17 December 2013

Tunisia Marks Revolution Amid Security Threats

Najjar in Tunis — Tunisia's banned jihadist group Ansar al-Sharia, designated a terrorist organisation by the authorities, gathered Tuesday (December 17th) in central Tunis to mark the third anniversary of the revolution.

In Sidi Bouzid, civil society groups gathered early Tuesday outside the regional governor's headquarters, where 26-year-old Mohamed Bouazizi in 2010 set himself ablaze and ignited the Arab Spring.

For "security reasons", President Moncef Marzouki, outgoing Prime Minister Ali Larayedh and parliamentary speaker Mustapha Ben Jaafar decided not to attend the planned commemoration in Sidi Bouzid, AFP reported.

Large numbers of security units were deployed in Sidi Bouzid.

Early on Tuesday, salafist party Hizb ut-Tahrir placed tents at the square of the martyr Mohamed Bouazizi. According to Tunisie Numerique, they too have decided to mark the anniversary by a rally, seizing the opportunity to call for the establishment of a caliphate.

Reports have emerged this week about a Benghazi meeting of Ansar al-Sharia branches from Tunisia, Morocco and Egypt.

Representatives of al-Qaeda in the Islamic Maghreb (AQIM) and Ansar al-Sharia in Tunisia chief Seif Allah ben Hassine (aka Abou Iyadh) also attended the three-day event in September.

The September meeting was about "developing a new regional strategy aimed at confronting the Tunisian government and also to facilitate the flow of militant fighters to Syria", German newspaper Die Welt am Sonntag reported.

Indeed, "Ansar al- Sharia in Tunisia is the same as the one based in Libya. They share leadership and combat units," retired Tunisian Brigadier-General and military analyst Mokhtar Ben Nasr told Al-Masdar.

Ben Nasr added that relations between Ansar al-Sharia in Tunisia and Ansar al-Sharia in Libya were tight at the regional and communal levels.

The barricaded terrorist groups in Jebel Chaambi stem from various nationalities, Libyans, Tunisians, Malians and Algerians, he noted.

"It is a testament to the link between these groups," he said.

Security expert Maher Zayoud agreed the co-ordination between extremist groups was close, noting, "You have to go back to the statement of Ansar al- Sharia in Libya last month in which it declared war on army and security forces in Libya and compare it to the statement of Tunisia's Ansar al-Sharia, where it described the army and security forces as Tyrants."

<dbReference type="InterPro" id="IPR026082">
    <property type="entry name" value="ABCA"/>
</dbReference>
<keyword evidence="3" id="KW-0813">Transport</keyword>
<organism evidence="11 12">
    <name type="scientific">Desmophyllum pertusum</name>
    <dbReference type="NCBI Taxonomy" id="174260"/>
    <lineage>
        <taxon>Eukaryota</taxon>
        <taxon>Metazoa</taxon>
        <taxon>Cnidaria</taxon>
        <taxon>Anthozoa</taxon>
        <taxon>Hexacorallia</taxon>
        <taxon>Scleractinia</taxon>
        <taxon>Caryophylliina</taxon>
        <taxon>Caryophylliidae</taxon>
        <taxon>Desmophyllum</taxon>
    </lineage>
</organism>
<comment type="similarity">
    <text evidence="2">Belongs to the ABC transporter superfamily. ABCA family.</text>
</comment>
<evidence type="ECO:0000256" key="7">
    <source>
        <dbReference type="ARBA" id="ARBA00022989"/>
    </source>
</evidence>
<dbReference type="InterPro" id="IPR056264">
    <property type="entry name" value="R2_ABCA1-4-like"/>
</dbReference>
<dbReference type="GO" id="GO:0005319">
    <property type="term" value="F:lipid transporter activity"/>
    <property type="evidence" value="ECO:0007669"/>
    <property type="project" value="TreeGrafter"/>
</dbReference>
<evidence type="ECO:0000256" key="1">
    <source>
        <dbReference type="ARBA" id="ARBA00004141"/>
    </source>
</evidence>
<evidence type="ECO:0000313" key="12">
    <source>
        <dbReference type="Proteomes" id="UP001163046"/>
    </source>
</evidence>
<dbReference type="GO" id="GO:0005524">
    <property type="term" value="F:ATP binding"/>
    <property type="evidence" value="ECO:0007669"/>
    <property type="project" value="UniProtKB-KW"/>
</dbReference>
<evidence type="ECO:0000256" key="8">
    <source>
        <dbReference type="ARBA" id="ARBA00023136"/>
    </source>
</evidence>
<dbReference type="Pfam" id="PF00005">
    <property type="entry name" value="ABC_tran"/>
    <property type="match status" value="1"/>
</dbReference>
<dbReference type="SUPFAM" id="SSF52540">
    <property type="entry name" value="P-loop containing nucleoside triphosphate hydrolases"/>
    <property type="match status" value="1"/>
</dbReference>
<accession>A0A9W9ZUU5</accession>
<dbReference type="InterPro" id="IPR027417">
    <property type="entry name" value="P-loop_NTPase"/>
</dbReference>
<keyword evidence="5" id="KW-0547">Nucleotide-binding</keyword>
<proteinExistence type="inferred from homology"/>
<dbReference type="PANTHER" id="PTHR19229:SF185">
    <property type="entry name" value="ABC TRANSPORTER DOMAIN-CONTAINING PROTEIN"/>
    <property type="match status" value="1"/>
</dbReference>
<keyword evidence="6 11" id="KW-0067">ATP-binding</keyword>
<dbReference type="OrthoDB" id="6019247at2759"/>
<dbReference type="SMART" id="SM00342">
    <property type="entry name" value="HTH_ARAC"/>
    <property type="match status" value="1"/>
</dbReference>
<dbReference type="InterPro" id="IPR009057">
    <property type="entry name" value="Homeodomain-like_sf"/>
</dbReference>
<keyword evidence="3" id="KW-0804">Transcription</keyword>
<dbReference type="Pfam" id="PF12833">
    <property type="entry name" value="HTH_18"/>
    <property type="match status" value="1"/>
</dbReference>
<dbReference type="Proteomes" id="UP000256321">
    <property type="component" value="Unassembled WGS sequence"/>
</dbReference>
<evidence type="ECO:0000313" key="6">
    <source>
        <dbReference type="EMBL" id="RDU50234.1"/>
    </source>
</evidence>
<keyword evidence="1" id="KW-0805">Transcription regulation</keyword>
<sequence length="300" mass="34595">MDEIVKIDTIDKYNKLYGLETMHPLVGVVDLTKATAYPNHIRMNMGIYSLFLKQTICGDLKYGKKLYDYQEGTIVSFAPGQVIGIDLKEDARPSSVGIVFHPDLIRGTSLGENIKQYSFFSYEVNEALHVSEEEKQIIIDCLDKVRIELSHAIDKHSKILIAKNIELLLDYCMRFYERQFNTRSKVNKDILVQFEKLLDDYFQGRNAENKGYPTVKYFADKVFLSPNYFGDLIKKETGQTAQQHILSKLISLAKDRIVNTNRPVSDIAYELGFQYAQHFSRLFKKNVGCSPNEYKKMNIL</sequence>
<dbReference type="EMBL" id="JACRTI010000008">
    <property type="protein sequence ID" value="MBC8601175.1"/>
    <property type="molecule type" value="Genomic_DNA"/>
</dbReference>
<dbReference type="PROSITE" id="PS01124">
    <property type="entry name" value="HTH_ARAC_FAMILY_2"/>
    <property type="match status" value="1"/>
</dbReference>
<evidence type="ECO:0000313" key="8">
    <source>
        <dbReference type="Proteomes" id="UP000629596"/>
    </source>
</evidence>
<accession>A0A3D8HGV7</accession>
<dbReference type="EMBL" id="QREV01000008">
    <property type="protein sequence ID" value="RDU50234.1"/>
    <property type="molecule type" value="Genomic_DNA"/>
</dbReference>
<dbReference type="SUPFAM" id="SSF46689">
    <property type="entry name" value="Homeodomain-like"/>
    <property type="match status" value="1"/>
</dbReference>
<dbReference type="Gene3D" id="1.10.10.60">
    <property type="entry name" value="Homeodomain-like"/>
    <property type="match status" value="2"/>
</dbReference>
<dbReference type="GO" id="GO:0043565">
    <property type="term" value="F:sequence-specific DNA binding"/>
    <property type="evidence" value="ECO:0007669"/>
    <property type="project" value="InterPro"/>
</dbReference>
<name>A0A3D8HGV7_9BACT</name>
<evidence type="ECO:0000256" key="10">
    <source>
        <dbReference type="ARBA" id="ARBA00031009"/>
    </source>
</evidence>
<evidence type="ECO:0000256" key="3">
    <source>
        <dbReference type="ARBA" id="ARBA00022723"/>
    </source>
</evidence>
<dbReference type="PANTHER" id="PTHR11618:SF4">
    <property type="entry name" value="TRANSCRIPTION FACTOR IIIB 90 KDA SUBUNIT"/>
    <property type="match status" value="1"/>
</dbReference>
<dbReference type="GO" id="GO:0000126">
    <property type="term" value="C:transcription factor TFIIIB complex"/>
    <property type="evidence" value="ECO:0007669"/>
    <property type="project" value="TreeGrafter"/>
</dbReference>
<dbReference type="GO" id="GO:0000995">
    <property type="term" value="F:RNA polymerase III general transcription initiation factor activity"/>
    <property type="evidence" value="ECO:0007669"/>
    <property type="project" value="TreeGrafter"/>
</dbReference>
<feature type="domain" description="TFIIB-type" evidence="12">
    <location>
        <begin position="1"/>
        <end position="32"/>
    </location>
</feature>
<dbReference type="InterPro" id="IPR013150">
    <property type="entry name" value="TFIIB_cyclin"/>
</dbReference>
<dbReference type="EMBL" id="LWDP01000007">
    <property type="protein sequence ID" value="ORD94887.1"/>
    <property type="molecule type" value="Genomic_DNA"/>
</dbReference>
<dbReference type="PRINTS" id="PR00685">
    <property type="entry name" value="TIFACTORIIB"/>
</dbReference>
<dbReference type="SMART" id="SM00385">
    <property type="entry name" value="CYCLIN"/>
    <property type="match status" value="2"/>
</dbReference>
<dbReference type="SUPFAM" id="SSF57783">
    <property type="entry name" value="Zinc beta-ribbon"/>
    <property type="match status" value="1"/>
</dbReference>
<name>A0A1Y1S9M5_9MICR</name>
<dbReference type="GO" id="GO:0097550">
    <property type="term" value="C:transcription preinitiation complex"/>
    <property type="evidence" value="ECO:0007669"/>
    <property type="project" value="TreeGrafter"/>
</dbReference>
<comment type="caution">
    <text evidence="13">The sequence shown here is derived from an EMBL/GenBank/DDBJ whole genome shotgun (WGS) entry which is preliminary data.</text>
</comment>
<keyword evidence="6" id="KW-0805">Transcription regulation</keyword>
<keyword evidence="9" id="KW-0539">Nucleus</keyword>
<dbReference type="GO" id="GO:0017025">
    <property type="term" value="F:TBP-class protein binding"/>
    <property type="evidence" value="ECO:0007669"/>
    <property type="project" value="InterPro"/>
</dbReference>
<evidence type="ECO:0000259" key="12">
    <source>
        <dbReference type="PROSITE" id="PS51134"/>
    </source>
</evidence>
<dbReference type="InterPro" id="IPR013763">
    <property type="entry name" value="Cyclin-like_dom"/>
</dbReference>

The leader of Libya's Ansar al-Sharia, Mahmoud Baraasi, said last month that Al-Qaeda was a model group. "We only follow Sheikh Osama bin Laden and Sheikh Ayman al-Zawahiri," declared Baraasi.

"We only recognise our banner in which the Qur'an guides and the sword cuts," he added. He then threatened Libyans, saying, "Either the application of Sharia, or the sword."

"We do not recognise the Libyan state and the infidel government, whether cabinet or parliament," he noted.

The Tunisian interior ministry has accused Ansar al-Sharia of involvement in the assassination of opposition figures Chokri Belaid and Mohamed Brahmi and in the killing of army and police elements in Jebel Chaambi on the border with Algeria.

To prevent future attacks on opposition figures, the interior ministry dedicated 600 security elements for the protection of threatened political figures, 95 ℅ of them from the opposition.

Just last week, Tunisian forces dismantled a six-member terrorist cell that planned to conduct a similar attack to the one in Sousse, Interior Ministry spokesman Mohamed Ali Laroui said.

For his part, Defence Ministry spokesman Tawfiq Rahmouni at the beginning of last week announced, "pre-emptive measures" were in place "to fight terrorist threats".

Tunisia is also working with its neighbours.

"Some information reached the ministry stating the existence of fugitive Algerian terrorists in Tunisia, so we are co-ordinating with Algerian security in this regard," Interior Minister Lotfi Ben Jeddou said last week in an interview with Sotour magazine.

The border police of Boushebka, Kasserine, arrested an Algerian militant last week, heading to Libya in possession of literature calling for jihad.

Retired National Guard Colonel Ali Ezramdini said, "What Tunisia is experiencing today is an extension of what happened at the beginning of the nineties in Algeria, for terrorism surrounds Tunisia as far as geography is concerned."

Groups with jihadi approach are already "stationed in the area surrounding Tunisia such as Moulethemine, and the sons of the desert", he told Magharebia.

He also added, "These religious groups are based in Tunisia, Libya, and Yemen with one goal, to build an Islamic caliphate from the Atlantic Ocean to Afghanistan."

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